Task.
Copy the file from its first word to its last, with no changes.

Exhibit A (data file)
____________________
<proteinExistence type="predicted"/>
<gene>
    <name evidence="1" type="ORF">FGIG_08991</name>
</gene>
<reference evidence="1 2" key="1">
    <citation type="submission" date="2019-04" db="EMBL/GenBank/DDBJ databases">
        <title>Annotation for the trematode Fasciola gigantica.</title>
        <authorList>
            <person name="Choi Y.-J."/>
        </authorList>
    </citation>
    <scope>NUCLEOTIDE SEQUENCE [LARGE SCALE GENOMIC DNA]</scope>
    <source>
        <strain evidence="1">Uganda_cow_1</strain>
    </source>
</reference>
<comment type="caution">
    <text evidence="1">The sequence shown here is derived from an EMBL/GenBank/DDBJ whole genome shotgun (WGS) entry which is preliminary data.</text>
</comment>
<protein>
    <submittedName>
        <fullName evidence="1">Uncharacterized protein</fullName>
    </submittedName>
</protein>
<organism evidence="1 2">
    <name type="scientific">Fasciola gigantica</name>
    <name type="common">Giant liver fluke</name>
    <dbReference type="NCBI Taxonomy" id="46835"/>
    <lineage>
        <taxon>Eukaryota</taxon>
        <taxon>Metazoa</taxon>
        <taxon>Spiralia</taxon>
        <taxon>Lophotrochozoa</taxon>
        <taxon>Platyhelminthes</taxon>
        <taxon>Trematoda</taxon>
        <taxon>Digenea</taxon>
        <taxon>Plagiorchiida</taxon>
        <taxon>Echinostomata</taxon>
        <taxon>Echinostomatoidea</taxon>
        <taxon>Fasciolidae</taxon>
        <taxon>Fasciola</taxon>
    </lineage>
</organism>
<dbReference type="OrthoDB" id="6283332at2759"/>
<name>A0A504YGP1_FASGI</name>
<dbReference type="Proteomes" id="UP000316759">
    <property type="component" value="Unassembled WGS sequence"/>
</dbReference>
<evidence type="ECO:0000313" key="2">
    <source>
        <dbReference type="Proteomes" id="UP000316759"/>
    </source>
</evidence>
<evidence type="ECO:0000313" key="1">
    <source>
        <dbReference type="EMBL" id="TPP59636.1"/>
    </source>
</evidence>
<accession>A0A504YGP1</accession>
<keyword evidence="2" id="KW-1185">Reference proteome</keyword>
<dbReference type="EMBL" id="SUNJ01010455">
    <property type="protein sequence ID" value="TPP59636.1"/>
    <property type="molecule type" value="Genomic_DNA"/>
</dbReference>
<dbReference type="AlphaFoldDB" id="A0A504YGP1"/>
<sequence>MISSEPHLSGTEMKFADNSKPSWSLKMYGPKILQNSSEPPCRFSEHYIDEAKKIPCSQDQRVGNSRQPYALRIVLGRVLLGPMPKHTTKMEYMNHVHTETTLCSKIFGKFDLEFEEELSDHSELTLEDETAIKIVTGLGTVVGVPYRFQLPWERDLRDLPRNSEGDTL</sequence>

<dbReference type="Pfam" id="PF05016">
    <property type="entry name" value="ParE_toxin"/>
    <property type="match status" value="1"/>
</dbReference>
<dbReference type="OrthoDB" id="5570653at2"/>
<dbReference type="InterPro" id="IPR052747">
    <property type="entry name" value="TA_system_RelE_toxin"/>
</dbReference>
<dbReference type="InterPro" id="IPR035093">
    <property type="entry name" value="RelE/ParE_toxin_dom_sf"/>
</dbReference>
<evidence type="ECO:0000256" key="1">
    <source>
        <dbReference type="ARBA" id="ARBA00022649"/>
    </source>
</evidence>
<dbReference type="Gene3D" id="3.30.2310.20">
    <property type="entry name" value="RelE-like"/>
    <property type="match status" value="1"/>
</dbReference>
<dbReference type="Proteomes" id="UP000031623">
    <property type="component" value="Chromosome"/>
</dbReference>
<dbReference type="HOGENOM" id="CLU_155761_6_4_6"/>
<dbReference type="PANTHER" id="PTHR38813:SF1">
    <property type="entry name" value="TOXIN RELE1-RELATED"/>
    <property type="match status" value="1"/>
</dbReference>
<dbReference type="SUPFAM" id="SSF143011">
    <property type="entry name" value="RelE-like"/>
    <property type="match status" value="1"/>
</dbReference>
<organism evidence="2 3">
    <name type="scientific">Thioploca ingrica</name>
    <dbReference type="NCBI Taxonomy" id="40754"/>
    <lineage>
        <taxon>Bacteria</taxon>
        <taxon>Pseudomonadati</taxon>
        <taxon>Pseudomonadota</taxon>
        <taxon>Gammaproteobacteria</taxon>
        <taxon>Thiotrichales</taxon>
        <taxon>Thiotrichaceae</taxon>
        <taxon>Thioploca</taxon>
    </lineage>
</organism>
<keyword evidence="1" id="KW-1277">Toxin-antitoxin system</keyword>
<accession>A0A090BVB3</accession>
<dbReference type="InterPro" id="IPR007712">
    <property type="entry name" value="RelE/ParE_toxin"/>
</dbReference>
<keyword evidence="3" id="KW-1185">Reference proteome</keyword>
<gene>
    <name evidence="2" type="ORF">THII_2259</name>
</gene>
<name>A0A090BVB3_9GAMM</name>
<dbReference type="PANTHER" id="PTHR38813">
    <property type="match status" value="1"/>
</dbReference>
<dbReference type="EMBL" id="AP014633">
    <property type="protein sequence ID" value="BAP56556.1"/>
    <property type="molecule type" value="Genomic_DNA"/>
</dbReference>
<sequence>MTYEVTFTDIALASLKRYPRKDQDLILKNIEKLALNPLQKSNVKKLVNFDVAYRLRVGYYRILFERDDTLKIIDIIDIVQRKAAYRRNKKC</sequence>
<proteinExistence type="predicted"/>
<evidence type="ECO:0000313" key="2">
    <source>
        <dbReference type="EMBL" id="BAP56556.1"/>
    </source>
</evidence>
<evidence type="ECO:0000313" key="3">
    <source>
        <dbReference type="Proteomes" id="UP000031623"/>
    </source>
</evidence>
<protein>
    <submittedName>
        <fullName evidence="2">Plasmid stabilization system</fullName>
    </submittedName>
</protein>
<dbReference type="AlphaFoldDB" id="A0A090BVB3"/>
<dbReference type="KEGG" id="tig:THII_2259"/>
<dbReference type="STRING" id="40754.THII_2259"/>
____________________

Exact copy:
<proteinExistence type="predicted"/>
<gene>
    <name evidence="1" type="ORF">FGIG_08991</name>
</gene>
<reference evidence="1 2" key="1">
    <citation type="submission" date="2019-04" db="EMBL/GenBank/DDBJ databases">
        <title>Annotation for the trematode Fasciola gigantica.</title>
        <authorList>
            <person name="Choi Y.-J."/>
        </authorList>
    </citation>
    <scope>NUCLEOTIDE SEQUENCE [LARGE SCALE GENOMIC DNA]</scope>
    <source>
        <strain evidence="1">Uganda_cow_1</strain>
    </source>
</reference>
<comment type="caution">
    <text evidence="1">The sequence shown here is derived from an EMBL/GenBank/DDBJ whole genome shotgun (WGS) entry which is preliminary data.</text>
</comment>
<protein>
    <submittedName>
        <fullName evidence="1">Uncharacterized protein</fullName>
    </submittedName>
</protein>
<organism evidence="1 2">
    <name type="scientific">Fasciola gigantica</name>
    <name type="common">Giant liver fluke</name>
    <dbReference type="NCBI Taxonomy" id="46835"/>
    <lineage>
        <taxon>Eukaryota</taxon>
        <taxon>Metazoa</taxon>
        <taxon>Spiralia</taxon>
        <taxon>Lophotrochozoa</taxon>
        <taxon>Platyhelminthes</taxon>
        <taxon>Trematoda</taxon>
        <taxon>Digenea</taxon>
        <taxon>Plagiorchiida</taxon>
        <taxon>Echinostomata</taxon>
        <taxon>Echinostomatoidea</taxon>
        <taxon>Fasciolidae</taxon>
        <taxon>Fasciola</taxon>
    </lineage>
</organism>
<dbReference type="OrthoDB" id="6283332at2759"/>
<name>A0A504YGP1_FASGI</name>
<dbReference type="Proteomes" id="UP000316759">
    <property type="component" value="Unassembled WGS sequence"/>
</dbReference>
<evidence type="ECO:0000313" key="2">
    <source>
        <dbReference type="Proteomes" id="UP000316759"/>
    </source>
</evidence>
<evidence type="ECO:0000313" key="1">
    <source>
        <dbReference type="EMBL" id="TPP59636.1"/>
    </source>
</evidence>
<accession>A0A504YGP1</accession>
<keyword evidence="2" id="KW-1185">Reference proteome</keyword>
<dbReference type="EMBL" id="SUNJ01010455">
    <property type="protein sequence ID" value="TPP59636.1"/>
    <property type="molecule type" value="Genomic_DNA"/>
</dbReference>
<dbReference type="AlphaFoldDB" id="A0A504YGP1"/>
<sequence>MISSEPHLSGTEMKFADNSKPSWSLKMYGPKILQNSSEPPCRFSEHYIDEAKKIPCSQDQRVGNSRQPYALRIVLGRVLLGPMPKHTTKMEYMNHVHTETTLCSKIFGKFDLEFEEELSDHSELTLEDETAIKIVTGLGTVVGVPYRFQLPWERDLRDLPRNSEGDTL</sequence>

<dbReference type="Pfam" id="PF05016">
    <property type="entry name" value="ParE_toxin"/>
    <property type="match status" value="1"/>
</dbReference>
<dbReference type="OrthoDB" id="5570653at2"/>
<dbReference type="InterPro" id="IPR052747">
    <property type="entry name" value="TA_system_RelE_toxin"/>
</dbReference>
<dbReference type="InterPro" id="IPR035093">
    <property type="entry name" value="RelE/ParE_toxin_dom_sf"/>
</dbReference>
<evidence type="ECO:0000256" key="1">
    <source>
        <dbReference type="ARBA" id="ARBA00022649"/>
    </source>
</evidence>
<dbReference type="Gene3D" id="3.30.2310.20">
    <property type="entry name" value="RelE-like"/>
    <property type="match status" value="1"/>
</dbReference>
<dbReference type="Proteomes" id="UP000031623">
    <property type="component" value="Chromosome"/>
</dbReference>
<dbReference type="HOGENOM" id="CLU_155761_6_4_6"/>
<dbReference type="PANTHER" id="PTHR38813:SF1">
    <property type="entry name" value="TOXIN RELE1-RELATED"/>
    <property type="match status" value="1"/>
</dbReference>
<dbReference type="SUPFAM" id="SSF143011">
    <property type="entry name" value="RelE-like"/>
    <property type="match status" value="1"/>
</dbReference>
<organism evidence="2 3">
    <name type="scientific">Thioploca ingrica</name>
    <dbReference type="NCBI Taxonomy" id="40754"/>
    <lineage>
        <taxon>Bacteria</taxon>
        <taxon>Pseudomonadati</taxon>
        <taxon>Pseudomonadota</taxon>
        <taxon>Gammaproteobacteria</taxon>
        <taxon>Thiotrichales</taxon>
        <taxon>Thiotrichaceae</taxon>
        <taxon>Thioploca</taxon>
    </lineage>
</organism>
<keyword evidence="1" id="KW-1277">Toxin-antitoxin system</keyword>
<accession>A0A090BVB3</accession>
<dbReference type="InterPro" id="IPR007712">
    <property type="entry name" value="RelE/ParE_toxin"/>
</dbReference>
<keyword evidence="3" id="KW-1185">Reference proteome</keyword>
<gene>
    <name evidence="2" type="ORF">THII_2259</name>
</gene>
<name>A0A090BVB3_9GAMM</name>
<dbReference type="PANTHER" id="PTHR38813">
    <property type="match status" value="1"/>
</dbReference>
<dbReference type="EMBL" id="AP014633">
    <property type="protein sequence ID" value="BAP56556.1"/>
    <property type="molecule type" value="Genomic_DNA"/>
</dbReference>
<sequence>MTYEVTFTDIALASLKRYPRKDQDLILKNIEKLALNPLQKSNVKKLVNFDVAYRLRVGYYRILFERDDTLKIIDIIDIVQRKAAYRRNKKC</sequence>
<proteinExistence type="predicted"/>
<evidence type="ECO:0000313" key="2">
    <source>
        <dbReference type="EMBL" id="BAP56556.1"/>
    </source>
</evidence>
<evidence type="ECO:0000313" key="3">
    <source>
        <dbReference type="Proteomes" id="UP000031623"/>
    </source>
</evidence>
<protein>
    <submittedName>
        <fullName evidence="2">Plasmid stabilization system</fullName>
    </submittedName>
</protein>
<dbReference type="AlphaFoldDB" id="A0A090BVB3"/>
<dbReference type="KEGG" id="tig:THII_2259"/>
<dbReference type="STRING" id="40754.THII_2259"/>